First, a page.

Singapore consists of the island of Singapore and some 60 small islands. It is situated between latitudes 1'09'N and 1'29'N and longitudes 103'38'E and 104'25'E approximately 137 north of the Equator. The main island is about 42km in length and 23 km in breadth and 586.5 sq km in area. It has a coastline of a pproximately 150.5 km. The total land area, including the smaller islands, is about 646.1 sq km.
Singapore's immediate neighbours are Malaysia (Peninsular Malaysia to the North, Sabah and Sarawak to the East) and Indonesia to the South. Singapore is liked to Peninsular Malaysia by a 1,056-m-long causeway, which carries a road, a railway and a water pipeline across the Strait of Johore. A second link at Tuas with Peninsular Malaysia is under construction.
Some of the offshore islands are of economic importance. The major ones are Pulau Tekong,(2,442.6 ha); Pulau Ubin(1,019.2 ha); Sentosa(332.8 ha); Pulau Bukum(144.9 ha); Pulau Merlimau(101.6 ha); and Pulau Ayer Chawan(169.2 ha). Pulau Seburus Dalam and Luar were merged br reclamation with Pulau Seraya, which has a total land area of 193.4 ha. Two causeways, one links Singapore with the two closest Southern islands, Sentose and Pulau Brani while the other links Singapore with Pulau Damar Laut.
The island can be roughly divided into three regions:the central hilly region of igneous rock formation in Bukit Timah, Bukit Gombak, Bukit Panjang and Bukit Mandai; the western region of sedimentary rocks, which form a succession of northwest-treading hills and valleys; and the relatively flat eastern region of sand and gravel deposits which extends from Katong to Changi.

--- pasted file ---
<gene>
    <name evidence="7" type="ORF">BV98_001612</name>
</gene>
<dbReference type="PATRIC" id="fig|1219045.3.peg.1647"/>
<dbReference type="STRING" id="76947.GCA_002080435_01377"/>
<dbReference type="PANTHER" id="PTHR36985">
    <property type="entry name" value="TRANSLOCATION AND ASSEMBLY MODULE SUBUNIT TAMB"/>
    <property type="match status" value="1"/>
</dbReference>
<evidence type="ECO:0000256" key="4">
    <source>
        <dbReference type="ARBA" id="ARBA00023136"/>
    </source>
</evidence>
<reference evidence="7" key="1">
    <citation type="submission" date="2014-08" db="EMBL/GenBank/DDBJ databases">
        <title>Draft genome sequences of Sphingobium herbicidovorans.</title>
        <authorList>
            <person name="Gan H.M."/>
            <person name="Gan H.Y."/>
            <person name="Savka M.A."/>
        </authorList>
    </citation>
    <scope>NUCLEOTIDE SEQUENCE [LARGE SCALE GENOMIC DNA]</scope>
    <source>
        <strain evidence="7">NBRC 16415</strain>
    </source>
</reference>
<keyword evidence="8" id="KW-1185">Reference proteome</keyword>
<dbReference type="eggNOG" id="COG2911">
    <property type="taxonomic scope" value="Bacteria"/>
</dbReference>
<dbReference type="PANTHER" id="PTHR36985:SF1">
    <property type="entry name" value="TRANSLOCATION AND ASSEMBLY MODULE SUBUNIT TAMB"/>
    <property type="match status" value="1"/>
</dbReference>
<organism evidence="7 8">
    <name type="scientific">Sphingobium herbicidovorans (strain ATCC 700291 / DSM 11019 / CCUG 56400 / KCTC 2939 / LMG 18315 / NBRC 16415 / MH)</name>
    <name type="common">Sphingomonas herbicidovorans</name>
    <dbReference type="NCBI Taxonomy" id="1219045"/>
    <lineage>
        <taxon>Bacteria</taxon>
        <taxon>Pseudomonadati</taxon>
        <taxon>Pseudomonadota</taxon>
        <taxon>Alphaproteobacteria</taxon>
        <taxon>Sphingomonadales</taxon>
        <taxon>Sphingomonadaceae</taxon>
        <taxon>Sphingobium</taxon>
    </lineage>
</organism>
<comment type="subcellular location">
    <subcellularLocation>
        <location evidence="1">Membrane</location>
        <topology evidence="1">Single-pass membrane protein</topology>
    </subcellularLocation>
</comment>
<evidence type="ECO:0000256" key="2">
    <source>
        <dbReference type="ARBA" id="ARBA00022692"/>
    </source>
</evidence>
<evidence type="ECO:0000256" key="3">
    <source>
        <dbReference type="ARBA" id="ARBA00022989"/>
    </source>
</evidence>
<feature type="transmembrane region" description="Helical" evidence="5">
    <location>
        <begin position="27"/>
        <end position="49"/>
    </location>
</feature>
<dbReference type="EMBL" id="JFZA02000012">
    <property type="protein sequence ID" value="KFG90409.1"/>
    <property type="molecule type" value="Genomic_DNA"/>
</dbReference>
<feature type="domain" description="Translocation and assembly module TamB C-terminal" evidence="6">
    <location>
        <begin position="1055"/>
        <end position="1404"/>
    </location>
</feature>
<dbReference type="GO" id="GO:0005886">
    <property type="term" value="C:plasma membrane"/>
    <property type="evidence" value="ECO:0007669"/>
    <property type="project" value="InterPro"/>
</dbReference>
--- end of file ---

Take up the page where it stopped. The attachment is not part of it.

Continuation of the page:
The main features of Singapore climate are relatively uniform temperature, high humidity and abundant rainfall due to the maritime exposure of the island and its close proximity to the equator.
The average daily temperature is 26.7 degrees celsius. The mean maximun temperature of 30.8 degrees celsius occurs in the afternoon, and the mean minimum of 23.9 degrees celsius just before dawn. December and January, during the Northeast Monsoon are generally the coolest months.
Relative humidity often exceeds 90% at night and in the early hours of the morning shortly before sunrise. On dry afternoons, it is usually between 60% and 70%. The average relative humidity is 84.4%.
Surface wind direction generally blows from north or northeast during the Northeast Monsoon season (December to March) and from south or southeast during the Southwest Monsoon season (June to September). Mean wind speeds are usually light, below 20 km/hr, although mean wind speeds up to 40 km/hr can occur during a Northeast Monsoon surge. Winds during the inter-monsoon months are mostly light and variable.
Rain, falling all year round, is the most abundantfrom November, the end of the inter-monsoon to January, the first half of the Northeast Monsoon. July, during the Southwest Monsoon, records the lowest average rainfall. Much of the rain falls in sudden showers with rainfall of more than 50 m/day occuring about nine times a year. The annual rainfall is 2352 mm.
Thunderstorms are frequent during the inter-monsoon months of April-May and October-November. The highest recorded wind speed during a squall is 144 kn/h.